Camera Obsucras’ new album, My Maudlin Career is set to be released April 20th on 4AD. Track #9, Forest And Sands, has a shout out to Toronto:
/But if the blood pumping through my veins could freeze/
/Like a river in Toronto…/
This all forces the question; there’s a river in Toronto? Tracyanne must be singing about the Don River I guess? If anybody can figure out what she sings after the word Toronto, bonus points. Camera Obscura will be playing some Canadian dates this summer.
June 26th – Montreal, QUE La Tulipe
June 27th – Toronto, ON Lee’s Palace
And in case you were wondering, the word Maudlin is an adjective meaning: Extravagantly or excessively sentimental; self-pitying. Would you expect anything else from Camera Obscura?
I’m sure it’s happened to you… you open the refrigerator and get a whiff of leftovers you’ve forgotten about. Some you lament over because the meal was delicious and you really should have done it justice by finishing it. And others… well you wonder why you took them home anyway.
Same goes for the Chart Attack Showcase, waaaay back on March 14 during Canadian Music Week. As we move into summer– the season of concerts and parties, I’m duly noting some of these Chart Attack Showcase bands which will likely be featured at some festival, bar or club in the city. To go or not to go?
These PEI musicians play music that is cheerful, upbeat and catchy. Simple melodies, riffs and choruses that will always get the crowd singing along. This band is one to see if you want to relax and hang out with friends, have a few cold beers and have good Canadian rock to bop your head to. Latest album, Little Jabs, was once again produced by the ever growing Canadian icon, Joel Plaskett. They played a solid set, definitely a pleasant discovery during CMW. Rating: 4/5
Fronted by husband and wife duo, Dave Azzolini and Jessica Grassia, they played a relatively decent show in front of an audience that had waited through a gazillion band set to see them play. Following Two Hours Traffic, their sound didn’t seem as polished or well put together. While they played crowd pleasers such as, “Construction Worker”, I think I was satisfied after the second song. Lost in the muddle were the catchy hooks that you pick up on in their recorded music. Worth catching? Yes, I think good enough that you ought to give them a try. Rating 3.5/5
With a lot of hype following this sweet heart duo now located in Montreal, their blend of rock, electro synth pop has got everyone talking. I saw a lot of bands I wanted to see during CMW, but they were one I was really looking forward to. Their music is cute, poppy, and on the brink of nerd-dom. A soft spot in my heart? Yes, I dare say it is. I stood in front of the stage ready to dance, but instead stood baffled, lost in the sound that they were trying to reproduce from their album. I was disappointed and shocked by their performance. While I appreciate their music and the sound they’re going for, I can’t say they’ve made it up to quite the same level in their live shows. At least the live show I saw. I’m sure over time, the transition from recorded music to live stage will become more smooth and we’ll see more of the Hexes and Ohs flair that we hear in their album. Rating 2.5/5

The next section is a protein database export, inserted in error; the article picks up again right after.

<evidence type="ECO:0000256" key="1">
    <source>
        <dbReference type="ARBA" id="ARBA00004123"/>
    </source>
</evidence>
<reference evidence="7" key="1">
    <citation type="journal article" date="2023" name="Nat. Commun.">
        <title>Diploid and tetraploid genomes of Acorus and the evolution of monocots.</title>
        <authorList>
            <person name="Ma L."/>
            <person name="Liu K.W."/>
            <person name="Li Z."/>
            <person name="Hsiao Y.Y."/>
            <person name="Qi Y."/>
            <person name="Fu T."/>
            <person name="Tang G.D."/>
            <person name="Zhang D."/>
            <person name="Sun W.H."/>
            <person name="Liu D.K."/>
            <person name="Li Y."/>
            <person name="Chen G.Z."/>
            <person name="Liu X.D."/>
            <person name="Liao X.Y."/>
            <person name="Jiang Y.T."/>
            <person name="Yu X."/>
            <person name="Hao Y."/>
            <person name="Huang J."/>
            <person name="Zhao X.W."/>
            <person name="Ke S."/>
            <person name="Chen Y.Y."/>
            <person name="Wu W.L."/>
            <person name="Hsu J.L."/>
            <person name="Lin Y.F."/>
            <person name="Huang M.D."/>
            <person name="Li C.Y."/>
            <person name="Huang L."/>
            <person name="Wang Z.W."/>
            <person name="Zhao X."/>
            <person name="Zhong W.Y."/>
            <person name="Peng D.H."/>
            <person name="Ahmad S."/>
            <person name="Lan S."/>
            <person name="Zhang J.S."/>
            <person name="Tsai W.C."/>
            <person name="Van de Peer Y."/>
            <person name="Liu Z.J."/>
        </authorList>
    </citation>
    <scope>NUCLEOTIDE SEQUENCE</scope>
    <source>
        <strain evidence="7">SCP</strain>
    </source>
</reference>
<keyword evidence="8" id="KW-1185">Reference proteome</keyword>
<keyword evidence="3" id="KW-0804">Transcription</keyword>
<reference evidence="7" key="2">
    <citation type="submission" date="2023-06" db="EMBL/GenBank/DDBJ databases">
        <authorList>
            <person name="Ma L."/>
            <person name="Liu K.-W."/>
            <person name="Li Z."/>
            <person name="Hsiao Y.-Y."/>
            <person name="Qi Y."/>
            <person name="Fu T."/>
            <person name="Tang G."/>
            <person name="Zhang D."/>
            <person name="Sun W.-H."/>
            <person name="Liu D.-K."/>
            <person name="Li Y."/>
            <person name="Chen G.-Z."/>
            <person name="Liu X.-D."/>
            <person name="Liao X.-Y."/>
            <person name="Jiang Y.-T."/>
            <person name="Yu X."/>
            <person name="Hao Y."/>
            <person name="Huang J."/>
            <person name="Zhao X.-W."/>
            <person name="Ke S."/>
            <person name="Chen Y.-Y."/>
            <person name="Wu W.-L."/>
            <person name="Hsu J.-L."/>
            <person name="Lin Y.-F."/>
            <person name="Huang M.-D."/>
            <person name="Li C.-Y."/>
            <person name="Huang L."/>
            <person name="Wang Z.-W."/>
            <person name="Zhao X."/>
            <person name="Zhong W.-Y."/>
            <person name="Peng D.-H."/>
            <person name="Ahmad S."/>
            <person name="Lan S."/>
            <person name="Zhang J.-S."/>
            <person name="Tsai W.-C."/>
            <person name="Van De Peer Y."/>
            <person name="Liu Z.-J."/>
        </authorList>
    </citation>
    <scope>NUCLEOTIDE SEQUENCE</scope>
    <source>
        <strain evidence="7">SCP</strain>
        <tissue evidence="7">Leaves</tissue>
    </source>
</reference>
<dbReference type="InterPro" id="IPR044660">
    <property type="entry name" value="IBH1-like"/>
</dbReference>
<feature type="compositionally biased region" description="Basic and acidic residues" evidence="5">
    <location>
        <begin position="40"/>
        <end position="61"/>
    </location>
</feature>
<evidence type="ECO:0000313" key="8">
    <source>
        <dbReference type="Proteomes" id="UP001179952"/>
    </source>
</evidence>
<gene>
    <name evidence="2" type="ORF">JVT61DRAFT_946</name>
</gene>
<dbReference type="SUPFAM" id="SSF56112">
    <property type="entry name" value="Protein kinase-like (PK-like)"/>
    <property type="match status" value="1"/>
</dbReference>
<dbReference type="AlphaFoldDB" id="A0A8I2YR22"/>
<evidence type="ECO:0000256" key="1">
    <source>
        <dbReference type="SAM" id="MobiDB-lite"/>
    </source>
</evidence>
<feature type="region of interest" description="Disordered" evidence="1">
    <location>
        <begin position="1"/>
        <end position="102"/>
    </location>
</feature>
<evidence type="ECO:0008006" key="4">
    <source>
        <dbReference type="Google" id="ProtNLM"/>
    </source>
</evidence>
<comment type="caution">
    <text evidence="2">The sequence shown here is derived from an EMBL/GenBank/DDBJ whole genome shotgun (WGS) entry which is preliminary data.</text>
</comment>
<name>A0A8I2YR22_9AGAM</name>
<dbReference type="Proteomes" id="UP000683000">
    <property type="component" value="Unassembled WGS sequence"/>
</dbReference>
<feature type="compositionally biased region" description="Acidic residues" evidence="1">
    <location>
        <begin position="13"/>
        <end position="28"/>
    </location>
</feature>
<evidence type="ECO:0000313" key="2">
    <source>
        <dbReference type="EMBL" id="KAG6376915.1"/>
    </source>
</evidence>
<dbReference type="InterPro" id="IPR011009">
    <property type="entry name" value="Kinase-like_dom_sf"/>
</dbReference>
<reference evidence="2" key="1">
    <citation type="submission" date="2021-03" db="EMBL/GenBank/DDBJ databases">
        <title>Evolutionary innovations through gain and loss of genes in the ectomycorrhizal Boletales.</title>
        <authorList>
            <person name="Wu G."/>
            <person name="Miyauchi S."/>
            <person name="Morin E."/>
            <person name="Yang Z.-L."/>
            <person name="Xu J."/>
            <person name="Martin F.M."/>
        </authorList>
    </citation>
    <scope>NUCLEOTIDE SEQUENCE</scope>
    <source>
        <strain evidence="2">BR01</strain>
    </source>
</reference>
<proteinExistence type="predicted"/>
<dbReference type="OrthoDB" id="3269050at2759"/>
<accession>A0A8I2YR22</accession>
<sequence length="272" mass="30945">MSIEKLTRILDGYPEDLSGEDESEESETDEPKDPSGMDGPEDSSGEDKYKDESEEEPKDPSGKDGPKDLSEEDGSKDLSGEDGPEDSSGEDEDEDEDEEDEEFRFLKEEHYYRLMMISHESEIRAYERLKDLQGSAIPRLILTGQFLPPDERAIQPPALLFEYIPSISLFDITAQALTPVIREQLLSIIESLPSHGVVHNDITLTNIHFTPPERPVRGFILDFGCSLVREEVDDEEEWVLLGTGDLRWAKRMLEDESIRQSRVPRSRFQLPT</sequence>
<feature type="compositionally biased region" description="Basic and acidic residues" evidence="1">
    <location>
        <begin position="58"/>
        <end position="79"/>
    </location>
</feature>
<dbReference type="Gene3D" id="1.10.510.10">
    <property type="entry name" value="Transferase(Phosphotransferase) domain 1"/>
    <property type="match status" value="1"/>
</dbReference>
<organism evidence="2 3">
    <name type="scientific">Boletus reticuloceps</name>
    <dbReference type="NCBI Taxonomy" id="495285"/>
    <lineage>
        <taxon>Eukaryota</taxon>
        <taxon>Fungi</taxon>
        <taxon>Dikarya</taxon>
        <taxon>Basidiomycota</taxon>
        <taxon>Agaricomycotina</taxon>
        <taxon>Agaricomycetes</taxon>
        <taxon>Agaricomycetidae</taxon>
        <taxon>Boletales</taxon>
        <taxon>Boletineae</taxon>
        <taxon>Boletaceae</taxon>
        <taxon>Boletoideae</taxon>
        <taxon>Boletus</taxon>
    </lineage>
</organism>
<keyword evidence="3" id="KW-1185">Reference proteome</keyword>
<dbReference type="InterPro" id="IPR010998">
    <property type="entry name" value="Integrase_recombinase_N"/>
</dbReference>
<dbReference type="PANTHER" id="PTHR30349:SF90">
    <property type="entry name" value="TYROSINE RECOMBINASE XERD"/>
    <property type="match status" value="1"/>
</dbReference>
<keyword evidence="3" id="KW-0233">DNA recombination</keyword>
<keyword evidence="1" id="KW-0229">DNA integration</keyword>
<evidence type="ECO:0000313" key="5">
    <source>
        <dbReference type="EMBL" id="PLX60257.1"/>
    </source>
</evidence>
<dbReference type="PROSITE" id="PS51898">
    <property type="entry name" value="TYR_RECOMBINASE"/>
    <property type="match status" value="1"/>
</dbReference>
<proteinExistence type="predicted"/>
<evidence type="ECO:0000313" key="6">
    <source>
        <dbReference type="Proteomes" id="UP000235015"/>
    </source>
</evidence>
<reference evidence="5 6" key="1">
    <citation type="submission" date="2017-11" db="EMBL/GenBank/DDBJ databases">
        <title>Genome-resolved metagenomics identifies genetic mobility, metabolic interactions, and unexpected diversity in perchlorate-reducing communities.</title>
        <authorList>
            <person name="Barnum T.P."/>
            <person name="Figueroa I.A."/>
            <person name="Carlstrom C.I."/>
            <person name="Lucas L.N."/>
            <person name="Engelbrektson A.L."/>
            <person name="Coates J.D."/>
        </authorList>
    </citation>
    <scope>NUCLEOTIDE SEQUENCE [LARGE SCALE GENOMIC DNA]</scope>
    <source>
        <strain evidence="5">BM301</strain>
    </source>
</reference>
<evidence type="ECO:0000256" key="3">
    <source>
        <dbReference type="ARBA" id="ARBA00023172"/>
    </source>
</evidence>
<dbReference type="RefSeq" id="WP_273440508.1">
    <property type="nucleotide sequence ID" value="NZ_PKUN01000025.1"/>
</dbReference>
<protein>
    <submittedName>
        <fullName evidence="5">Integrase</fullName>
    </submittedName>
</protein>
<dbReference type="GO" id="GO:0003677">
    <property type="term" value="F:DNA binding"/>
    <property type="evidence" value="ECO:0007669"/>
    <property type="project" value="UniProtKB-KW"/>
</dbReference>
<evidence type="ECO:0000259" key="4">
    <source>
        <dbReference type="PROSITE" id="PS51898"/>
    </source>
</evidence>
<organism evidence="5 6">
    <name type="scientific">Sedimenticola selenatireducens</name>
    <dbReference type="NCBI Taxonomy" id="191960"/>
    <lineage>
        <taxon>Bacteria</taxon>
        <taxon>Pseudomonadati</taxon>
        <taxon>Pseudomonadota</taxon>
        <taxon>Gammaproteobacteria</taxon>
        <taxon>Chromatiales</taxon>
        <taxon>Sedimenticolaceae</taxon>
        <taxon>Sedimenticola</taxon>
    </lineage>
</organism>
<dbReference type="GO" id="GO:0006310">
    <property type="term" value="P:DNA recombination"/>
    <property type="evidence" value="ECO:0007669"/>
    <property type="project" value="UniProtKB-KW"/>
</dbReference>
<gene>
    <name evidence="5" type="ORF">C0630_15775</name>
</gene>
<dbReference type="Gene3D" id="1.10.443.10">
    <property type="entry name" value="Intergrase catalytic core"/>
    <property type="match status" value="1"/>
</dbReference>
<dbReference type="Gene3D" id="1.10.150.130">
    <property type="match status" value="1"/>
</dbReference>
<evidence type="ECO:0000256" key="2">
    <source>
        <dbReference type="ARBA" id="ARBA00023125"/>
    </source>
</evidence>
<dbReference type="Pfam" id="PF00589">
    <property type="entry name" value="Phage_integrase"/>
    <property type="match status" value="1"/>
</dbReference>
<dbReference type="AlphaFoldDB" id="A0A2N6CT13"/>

Toronto – I am a huge Pearl Jam fan, and so I embark on the assignment of reviewing the re-release of their seminal album Ten with excitement. Maybe it’s the fact that the Panic Manual is throwing a 90’s party this Thursday, but these past couple of weeks have been a great trip down memory lane as I am re-exposed to the music of my youth. In this respect, reviewing this album comes at a particularly appropriate time. Everyone has a handful of signature bands that helped them get into music. For me, Pearl Jam was one of those bands.
I don`t know what it is, but Pearl Jam sure does hate standard CD jewel cases.
After opening up the case, I`m greeted with the typical non-standard Pearl Jam CD case that they seem to have adopted ever since Vitalogy. Ah yes, I remember first getting my hands on Vitalogy and being all, “WTF? Why is this jewel case so weird? It’s like square, it’s not even the right size!” I don`t know what it is, but Pearl Jam sure does hate standard CD jewel cases. Sure it’s like, “look at how non-generic we are with our cardboard sleeves for CD’s.” And granted, since then many a band has followed suit. But those little cardboard sleeves just end up scratching your precious CD every time you take them out of their sleeves. Take that you CD consumers!